This is the documentation for the library interface of wimlib 1.7.0, a C library for creating, modifying, extracting, and mounting files in the Windows Imaging Format. This documentation is intended for developers only. If you have installed wimlib and want to know how to use the wimlib-imagex program, please see the manual pages and also the README file.
Download the source code from http://sourceforge.net/projects/wimlib/files. Install the library by running
configure && make && sudo make install. See the README for information about configuration options. To use wimlib in your program after installing it, include wimlib.h and link your program with
Download the Windows binary distribution with the appropriate architecture (i686 or x86_64 — also called "x86" and "amd64" respectively) from http://sourceforge.net/projects/wimlib/files. Link your program with the libwim-15.dll file. Make sure to also download the source code so you can get wimlib.h, as it is not included in the binary distribution. If you need to access the DLL from other programming languages, note that the calling convention is "cdecl".
Several examples are located in the examples directory of the source distribution.
There is also the source code of wimlib-imagex, which is complicated but uses most capabilities of wimlib.
wimlib wraps up a WIM file in an opaque WIMStruct structure. There are two ways to create such a structure: wimlib_open_wim(), which opens a WIM file and creates a WIMStruct representing it, and wimlib_create_new_wim(), which creates a new WIMStruct that initially contains no images and does not yet have a backing on-disk file. See Creating and Opening WIMs for more details.
A WIM file, represented by a WIMStruct, contains zero or more images. Images can be extracted (or "applied") using wimlib_extract_image(), added (or "captured" or "appended") using wimlib_add_image(), deleted using wimlib_delete_image(), exported using wimlib_export_image(), and updated or modified using wimlib_update_image(). However, changes made to a WIM represented by a WIMStruct have no persistent effect until the WIM is actually written to an on-disk file. This can be done using wimlib_write(), but if the WIM was originally opened using wimlib_open_wim(), then wimlib_overwrite() can be used instead. See Extracting WIMs, Modifying WIMs, and Writing and Overwriting WIMs for more details.
Note that with this WIMStruct abstraction, performing many tasks on WIM files is a multi-step process. For example, to add, or "append" an image to an existing stand-alone WIM file in a way similar to wimlib-imagex append, you must call the following functions:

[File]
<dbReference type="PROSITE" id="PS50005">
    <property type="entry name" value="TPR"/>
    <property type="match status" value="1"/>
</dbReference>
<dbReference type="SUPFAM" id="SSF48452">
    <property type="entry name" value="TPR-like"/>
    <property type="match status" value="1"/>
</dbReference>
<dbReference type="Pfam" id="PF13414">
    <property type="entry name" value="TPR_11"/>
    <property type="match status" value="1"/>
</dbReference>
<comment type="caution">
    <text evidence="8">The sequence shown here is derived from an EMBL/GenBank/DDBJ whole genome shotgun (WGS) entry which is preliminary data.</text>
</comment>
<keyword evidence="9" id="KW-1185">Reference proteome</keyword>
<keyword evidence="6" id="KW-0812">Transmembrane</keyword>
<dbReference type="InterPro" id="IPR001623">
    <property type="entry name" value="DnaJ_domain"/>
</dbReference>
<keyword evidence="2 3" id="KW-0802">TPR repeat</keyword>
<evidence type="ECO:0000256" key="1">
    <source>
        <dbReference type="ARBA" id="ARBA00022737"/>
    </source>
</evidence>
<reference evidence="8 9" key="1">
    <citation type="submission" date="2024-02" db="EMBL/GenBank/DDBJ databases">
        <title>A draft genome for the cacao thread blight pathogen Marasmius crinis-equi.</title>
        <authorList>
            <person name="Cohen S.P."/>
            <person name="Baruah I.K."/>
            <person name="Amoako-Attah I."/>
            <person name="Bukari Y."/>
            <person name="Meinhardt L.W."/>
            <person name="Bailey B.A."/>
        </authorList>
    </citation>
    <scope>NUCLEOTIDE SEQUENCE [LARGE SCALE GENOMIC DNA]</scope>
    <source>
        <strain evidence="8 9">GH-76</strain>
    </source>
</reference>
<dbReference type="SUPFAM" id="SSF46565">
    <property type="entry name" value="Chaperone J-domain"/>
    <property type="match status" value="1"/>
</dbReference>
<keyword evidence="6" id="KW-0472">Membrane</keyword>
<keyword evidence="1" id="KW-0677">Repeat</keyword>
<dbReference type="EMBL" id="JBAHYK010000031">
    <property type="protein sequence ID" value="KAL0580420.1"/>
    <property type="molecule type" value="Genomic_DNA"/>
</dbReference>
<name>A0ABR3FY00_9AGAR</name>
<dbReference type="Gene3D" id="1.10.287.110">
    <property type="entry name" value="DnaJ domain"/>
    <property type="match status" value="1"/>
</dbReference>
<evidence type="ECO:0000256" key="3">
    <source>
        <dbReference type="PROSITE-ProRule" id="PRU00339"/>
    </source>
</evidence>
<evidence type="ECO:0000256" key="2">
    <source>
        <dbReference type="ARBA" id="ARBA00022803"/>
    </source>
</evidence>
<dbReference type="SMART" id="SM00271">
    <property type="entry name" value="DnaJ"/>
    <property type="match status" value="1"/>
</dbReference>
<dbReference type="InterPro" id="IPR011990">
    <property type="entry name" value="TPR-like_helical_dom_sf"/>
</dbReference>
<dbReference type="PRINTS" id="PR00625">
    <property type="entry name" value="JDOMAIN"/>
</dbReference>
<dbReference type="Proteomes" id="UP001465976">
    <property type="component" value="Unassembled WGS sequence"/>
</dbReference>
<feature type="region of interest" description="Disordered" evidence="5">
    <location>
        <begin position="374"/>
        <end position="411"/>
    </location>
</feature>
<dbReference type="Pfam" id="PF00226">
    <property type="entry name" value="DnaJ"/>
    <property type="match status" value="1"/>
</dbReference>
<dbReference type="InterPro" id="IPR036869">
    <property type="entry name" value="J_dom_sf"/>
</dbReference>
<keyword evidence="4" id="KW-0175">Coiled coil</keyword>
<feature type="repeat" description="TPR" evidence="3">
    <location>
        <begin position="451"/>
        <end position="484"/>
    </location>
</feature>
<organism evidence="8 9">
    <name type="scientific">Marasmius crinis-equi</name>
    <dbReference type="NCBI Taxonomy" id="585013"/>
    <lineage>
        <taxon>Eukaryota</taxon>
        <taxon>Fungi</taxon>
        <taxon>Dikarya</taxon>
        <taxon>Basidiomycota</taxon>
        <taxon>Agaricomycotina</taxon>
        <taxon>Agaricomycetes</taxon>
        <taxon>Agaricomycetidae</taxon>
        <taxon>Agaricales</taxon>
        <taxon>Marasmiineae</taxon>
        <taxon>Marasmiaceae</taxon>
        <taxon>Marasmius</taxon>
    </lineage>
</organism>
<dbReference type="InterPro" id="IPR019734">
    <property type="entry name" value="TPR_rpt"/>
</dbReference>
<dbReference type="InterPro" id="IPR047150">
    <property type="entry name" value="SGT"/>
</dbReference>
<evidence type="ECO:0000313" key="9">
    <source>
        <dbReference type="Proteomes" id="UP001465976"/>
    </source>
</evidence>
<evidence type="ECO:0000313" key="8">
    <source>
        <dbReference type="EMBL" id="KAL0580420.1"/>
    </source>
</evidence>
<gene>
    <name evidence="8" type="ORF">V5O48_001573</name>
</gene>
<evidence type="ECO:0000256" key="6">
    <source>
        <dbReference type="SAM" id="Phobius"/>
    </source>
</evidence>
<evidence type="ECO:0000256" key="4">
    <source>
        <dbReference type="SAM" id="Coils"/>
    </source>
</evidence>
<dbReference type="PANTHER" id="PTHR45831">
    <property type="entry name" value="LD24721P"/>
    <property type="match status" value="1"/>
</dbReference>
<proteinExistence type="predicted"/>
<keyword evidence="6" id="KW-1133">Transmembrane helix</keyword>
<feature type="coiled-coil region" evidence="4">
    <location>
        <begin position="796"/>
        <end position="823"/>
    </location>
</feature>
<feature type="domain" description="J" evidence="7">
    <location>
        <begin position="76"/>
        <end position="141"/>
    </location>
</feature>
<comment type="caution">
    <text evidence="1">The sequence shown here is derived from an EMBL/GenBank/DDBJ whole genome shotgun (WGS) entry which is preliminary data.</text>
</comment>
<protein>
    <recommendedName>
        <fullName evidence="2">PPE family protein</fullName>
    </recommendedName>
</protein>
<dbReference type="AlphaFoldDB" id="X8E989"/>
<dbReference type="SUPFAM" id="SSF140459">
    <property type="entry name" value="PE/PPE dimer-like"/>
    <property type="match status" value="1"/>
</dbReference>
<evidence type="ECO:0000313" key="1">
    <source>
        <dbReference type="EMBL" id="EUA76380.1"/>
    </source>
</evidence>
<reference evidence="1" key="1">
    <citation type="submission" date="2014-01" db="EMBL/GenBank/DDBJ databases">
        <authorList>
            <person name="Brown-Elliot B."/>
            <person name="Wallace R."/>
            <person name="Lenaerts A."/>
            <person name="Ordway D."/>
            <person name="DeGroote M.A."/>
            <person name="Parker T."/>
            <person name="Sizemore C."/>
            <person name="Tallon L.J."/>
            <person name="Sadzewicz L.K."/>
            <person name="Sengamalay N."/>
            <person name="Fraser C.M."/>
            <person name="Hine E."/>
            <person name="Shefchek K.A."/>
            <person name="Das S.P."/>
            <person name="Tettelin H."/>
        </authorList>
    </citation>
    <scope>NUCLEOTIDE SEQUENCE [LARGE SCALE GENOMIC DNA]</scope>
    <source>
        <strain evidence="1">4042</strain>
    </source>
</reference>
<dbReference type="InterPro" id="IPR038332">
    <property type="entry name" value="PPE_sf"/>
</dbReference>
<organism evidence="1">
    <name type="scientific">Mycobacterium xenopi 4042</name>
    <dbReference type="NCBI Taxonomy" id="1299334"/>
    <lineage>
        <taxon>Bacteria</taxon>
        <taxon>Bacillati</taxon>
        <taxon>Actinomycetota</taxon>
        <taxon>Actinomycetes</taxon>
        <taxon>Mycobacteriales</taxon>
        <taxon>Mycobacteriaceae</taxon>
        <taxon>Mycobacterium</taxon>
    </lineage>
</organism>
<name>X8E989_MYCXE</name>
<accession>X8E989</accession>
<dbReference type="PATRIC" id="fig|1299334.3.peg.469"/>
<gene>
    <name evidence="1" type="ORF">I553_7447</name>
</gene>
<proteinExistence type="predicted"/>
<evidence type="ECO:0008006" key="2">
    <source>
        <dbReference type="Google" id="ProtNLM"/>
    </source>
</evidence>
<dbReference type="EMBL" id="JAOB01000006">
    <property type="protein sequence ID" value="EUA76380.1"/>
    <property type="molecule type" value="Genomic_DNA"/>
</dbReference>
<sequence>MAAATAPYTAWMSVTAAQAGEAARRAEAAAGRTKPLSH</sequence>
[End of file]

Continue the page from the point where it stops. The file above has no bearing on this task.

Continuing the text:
This design is very much on purpose as it makes the library more useful in general by allowing functions to be composed in different ways. For example, you can make multiple changes to a WIM and commit them all to the underlying file in only one overwrite operation, which is more efficient.
After you are done with any WIMStruct, you can call wimlib_free() to free all resources associated with it. Also, when you are completely done with using wimlib in your program, you can call wimlib_global_cleanup() to free any other resources allocated by the library.
Most functions in wimlib return 0 on success and a positive error code on failure. Use wimlib_get_error_string() to get a string that describes an error code. wimlib also can print error messages to standard error itself when an error happens, and these may be more informative than the error code; to enable this, call wimlib_set_print_errors(). Please note that this is for convenience only, and some errors can occur without a message being printed. Currently, error messages and strings (as well as all documentation, for that matter) are only available in English.
To support Windows as well as UNIX-like systems, wimlib's API typically takes and returns strings of wimlib_tchar, which are in a platform-dependent encoding.
On Windows, each wimlib_tchar is 2 bytes and is the same as a "wchar_t", and the encoding is UTF-16LE.
On UNIX-like systems, each wimlib_tchar is 1 byte and is simply a "char", and the encoding is the locale-dependent multibyte encoding. I recommend you set your locale to a UTF-8 capable locale to avoid any issues. Also, by default, wimlib on UNIX will assume the locale is UTF-8 capable unless you call wimlib_global_init() after having set your desired locale.
See Mounting WIM images.
See Progress Messages.
wimlib supports a special "pipable" WIM format which unfortunately is not compatible with Microsoft's software. To create a pipable WIM, call wimlib_write(), wimlib_write_to_fd(), or wimlib_overwrite() with WIMLIB_WRITE_FLAG_PIPABLE specified. Pipable WIMs are pipable in both directions, so wimlib_write_to_fd() can be used to write a pipable WIM to a pipe, and wimlib_extract_image_from_pipe() can be used to apply an image from a pipable WIM. wimlib can also transparently open and operate on pipable WIM s using a seekable file descriptor using the regular function calls (e.g. wimlib_open_wim(), wimlib_extract_image()).
See the documentation for the –pipable flag of wimlib-imagex capture for more information about pipable WIMs.
wimlib is thread-safe, with the following exceptions:
This section documents some technical limitations of wimlib not already documented in the man page for wimlib-imagex.
You are advised to read the README as well as the manual pages for wimlib-imagex, since not all relevant information is repeated here in the API documentation.